Is the sound from a party nearby breaking you down???Now there is no need to complain about loud music coming from parties. The loud music can be further converted into electricity. Therefore, somebody’s party might power your house. Isn’t that a great news?
Converting sound into electricity works on a simple mechanism. If heat is applied to any enclosed area, the air inside it expands increasing the pressure inside. This pressurized air, then moves through a filter or opening on one side, producing a simple clear sound at a standard frequency. That is the basic idea behind the system. Focused and directed frequency makes it easier to extract energy. The sound waves are then converted in to electricity by squeezing them thorough “piezoelectric” devices.
Could Rock and Roll power your house? Well, not quite, however good old-fashioned sound just might do the trick thanks to the work by University of Utah Physicist Orest Symko and his students who have developed a way to turn excess heat into sound and electricity. If it sounds too good to be true, well then you might be surprised to hear that it actually works!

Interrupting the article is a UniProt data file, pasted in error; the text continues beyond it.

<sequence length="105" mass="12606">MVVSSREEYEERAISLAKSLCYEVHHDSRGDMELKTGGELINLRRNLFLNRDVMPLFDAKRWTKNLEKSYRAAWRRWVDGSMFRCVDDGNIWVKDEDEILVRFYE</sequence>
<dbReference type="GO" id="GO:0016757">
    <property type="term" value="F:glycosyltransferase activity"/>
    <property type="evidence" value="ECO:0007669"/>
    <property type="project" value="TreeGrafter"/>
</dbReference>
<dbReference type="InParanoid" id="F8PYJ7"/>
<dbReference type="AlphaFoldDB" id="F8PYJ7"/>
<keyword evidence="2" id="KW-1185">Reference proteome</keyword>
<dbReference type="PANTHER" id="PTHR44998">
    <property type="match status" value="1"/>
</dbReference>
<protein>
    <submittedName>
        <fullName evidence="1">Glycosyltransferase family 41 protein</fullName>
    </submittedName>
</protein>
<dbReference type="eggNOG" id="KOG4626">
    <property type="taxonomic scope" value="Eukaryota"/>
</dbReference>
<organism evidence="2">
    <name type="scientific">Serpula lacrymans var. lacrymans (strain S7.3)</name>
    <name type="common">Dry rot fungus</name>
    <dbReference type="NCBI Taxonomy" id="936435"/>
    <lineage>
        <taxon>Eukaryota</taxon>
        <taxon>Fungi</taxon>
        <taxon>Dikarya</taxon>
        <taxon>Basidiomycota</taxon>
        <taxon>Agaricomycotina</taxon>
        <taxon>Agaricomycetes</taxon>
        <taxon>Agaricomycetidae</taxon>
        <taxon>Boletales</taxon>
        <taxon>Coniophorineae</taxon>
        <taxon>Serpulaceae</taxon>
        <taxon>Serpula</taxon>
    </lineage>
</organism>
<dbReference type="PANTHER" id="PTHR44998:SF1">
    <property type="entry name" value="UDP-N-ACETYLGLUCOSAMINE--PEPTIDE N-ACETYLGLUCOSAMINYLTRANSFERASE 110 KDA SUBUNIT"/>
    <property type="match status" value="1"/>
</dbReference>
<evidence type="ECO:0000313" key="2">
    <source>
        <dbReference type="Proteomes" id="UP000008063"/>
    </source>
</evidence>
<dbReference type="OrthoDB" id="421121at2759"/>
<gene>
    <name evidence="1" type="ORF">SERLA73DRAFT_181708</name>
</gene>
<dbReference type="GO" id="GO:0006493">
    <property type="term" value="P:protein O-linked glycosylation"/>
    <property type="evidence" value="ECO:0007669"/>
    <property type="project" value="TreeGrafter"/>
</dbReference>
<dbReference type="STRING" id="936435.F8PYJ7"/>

It works via a very simple and well known process. If you take a source of heat and apply to any enclosed area, the air inside it will expand increasing the pressure inside. This pressurized air will then move through a filter or opening on one side, producing a simple clear sound at a standard frequency. That’s the key to the system. The more focused and directed the frequency is, the easier it is to extract energy from (which explains why rock and roll wouldn’t power your home, though it made for a nice intro). The sound waves then pass through “piezoelectric” devices which transform the sound into electricity when squeezed by sound.
Can this technology be used to actually power your home? At this point it is difficult to say. But it does have some practical uses. Take for instance your laptop, desktop, or television screen. It could be possible to install these devices to them and recuperate some of the heat lost back into electricity which can be fed back into your battery.
Here’s hoping that Dr. and his students, Bonnie McLaughlin, Nick Webb, Brenna Gillman, Ivan Rodriguez, Myra Flitcroft can turn this very interesting technology into a usable product.
Shiva Chaitanya(ECE 2/4) MGIT
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